Dark energy isn't an actual law, but a mysterious substance that fills the universe to a point where it is virtually a law of the universe. - DiepAndArrasTankIdeas, StickFigure78, and RainbowMarkers1.
Elementary particles include quarks, gluons, leptons, and bosons. Together they construct protons and neutrons, which finally make up atoms, who are the building blocks of nearly everything in the Universe. (With the exception of dark matter). Atoms together clump up to form molecules; the arrangement of atoms in these molecules are what create very unique and chaotic solids, gasses, and liquids. A great example of this phenomena are crystals.
There are 4 fundamental forces that make up everything: Weak (quarks and gluons), strong (nucleons), electromagnetism, and gravity.
See Also/Similar Pages
- Universe Formation - Short article detailing ways in which Universes form.
- Universe Collisions - Short article detailing scenarios in which Universes collide.
- Big Bang - The event starting the formation of a universe.
- Big Bounce - Universe ending scenario, where a new one starts right after.
- Big Crunch - Universe ending scenario, reversing the expansion rate until a gravitational singularity.
- Big Freeze - Universe ending scenario, steadily expanding until the temperature reaches absolute zero.
- Big Rip - Universe ending scenario, accelerating the expansion into infinity.
- Big Slurp - This theory posits that the universe currently exists in a false vacuum and that it could become a true vacuum at any moment. In order to best understand the false vacuum collapse theory, one must first understand the Higgs field which permeates the universe. Much like an electromagnetic field, it varies in strength-based upon its potential. A true vacuum exists so long as the universe exists in its lowest energy state, in which case the false vacuum theory is irrelevant. However, if the vacuum is not in its lowest energy state (a false vacuum), it could tunnel into a lower-energy state. This is called vacuum decay. This has the potential to fundamentally alter our universe; in more audacious scenarios even the various physical constants could have different values, severely affecting the foundations of matter, energy, and spacetime. It is also possible that all structures will be destroyed instantaneously, without any forewarning.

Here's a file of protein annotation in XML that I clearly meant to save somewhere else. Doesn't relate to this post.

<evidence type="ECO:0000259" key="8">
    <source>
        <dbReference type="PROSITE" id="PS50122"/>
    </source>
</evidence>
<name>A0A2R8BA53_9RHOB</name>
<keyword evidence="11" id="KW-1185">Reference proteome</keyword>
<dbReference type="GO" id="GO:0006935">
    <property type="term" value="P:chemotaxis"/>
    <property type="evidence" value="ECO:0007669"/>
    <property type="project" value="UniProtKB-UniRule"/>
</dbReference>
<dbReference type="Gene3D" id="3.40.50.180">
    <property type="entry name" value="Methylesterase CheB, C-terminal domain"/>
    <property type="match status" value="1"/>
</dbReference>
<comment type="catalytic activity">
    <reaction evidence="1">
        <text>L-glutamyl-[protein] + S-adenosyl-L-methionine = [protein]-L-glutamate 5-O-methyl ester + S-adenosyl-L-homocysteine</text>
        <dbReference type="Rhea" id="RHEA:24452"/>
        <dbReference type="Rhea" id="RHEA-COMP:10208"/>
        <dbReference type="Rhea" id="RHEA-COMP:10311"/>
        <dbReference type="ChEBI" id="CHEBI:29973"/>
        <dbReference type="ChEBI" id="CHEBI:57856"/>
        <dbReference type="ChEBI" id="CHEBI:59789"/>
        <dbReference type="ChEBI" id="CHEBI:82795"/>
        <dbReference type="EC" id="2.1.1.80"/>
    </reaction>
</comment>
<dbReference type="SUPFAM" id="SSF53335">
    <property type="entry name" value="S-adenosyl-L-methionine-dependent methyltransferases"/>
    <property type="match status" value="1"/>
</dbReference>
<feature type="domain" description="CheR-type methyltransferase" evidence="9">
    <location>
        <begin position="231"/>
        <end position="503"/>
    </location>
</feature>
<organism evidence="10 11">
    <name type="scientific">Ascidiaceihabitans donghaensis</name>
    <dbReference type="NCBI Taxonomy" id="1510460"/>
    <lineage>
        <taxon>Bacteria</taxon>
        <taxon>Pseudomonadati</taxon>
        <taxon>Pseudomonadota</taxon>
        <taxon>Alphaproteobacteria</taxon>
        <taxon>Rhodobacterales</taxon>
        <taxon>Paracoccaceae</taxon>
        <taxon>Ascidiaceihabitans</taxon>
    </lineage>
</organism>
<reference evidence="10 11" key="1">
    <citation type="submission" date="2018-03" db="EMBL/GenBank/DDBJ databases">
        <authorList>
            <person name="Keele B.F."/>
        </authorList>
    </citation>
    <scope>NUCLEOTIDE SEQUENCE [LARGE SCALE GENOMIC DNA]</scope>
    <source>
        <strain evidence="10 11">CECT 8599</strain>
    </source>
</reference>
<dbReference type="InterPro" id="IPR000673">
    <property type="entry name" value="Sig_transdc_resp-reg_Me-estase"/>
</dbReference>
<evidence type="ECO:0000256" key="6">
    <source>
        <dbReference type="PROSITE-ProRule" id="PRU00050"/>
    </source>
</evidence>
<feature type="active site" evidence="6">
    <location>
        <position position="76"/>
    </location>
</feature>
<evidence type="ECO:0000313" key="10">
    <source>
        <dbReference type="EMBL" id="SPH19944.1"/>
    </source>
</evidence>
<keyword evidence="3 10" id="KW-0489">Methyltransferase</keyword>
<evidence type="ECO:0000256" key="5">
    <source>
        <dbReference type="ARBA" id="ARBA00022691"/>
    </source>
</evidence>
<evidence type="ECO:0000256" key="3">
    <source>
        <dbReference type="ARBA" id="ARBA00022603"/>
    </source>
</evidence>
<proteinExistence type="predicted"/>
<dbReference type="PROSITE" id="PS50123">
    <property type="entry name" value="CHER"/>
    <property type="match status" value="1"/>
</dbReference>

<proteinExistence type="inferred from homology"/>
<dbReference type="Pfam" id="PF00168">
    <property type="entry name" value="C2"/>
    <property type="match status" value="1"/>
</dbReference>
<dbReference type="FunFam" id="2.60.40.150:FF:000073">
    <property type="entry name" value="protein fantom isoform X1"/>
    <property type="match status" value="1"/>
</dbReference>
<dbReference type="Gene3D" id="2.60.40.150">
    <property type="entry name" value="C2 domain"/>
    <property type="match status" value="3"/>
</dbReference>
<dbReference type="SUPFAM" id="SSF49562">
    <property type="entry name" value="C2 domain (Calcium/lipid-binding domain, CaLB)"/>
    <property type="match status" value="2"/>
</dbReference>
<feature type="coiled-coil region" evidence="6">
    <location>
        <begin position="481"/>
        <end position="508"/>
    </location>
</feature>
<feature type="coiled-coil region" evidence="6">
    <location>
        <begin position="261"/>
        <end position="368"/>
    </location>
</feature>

Each possibility described so far is based on a very simple form for the dark energy equation of state. However, as the name is meant to imply, very little is currently known about the physics of dark energy. If the theory of inflation is true, the universe went through an episode dominated by a different form of dark energy in the first moments of the Big Bang, but inflation ended, indicating an equation of state far more complex than those assumed so far for present-day dark energy. It is possible that the dark energy equation of state could change again, resulting in an event that would have consequences that are extremely difficult to predict or parametrize. As the nature of dark energy and dark matter remain enigmatic, even hypothetical, the possibilities surrounding their coming role in the universe are currently unknown. None of these theoretic endings for the universe are certain.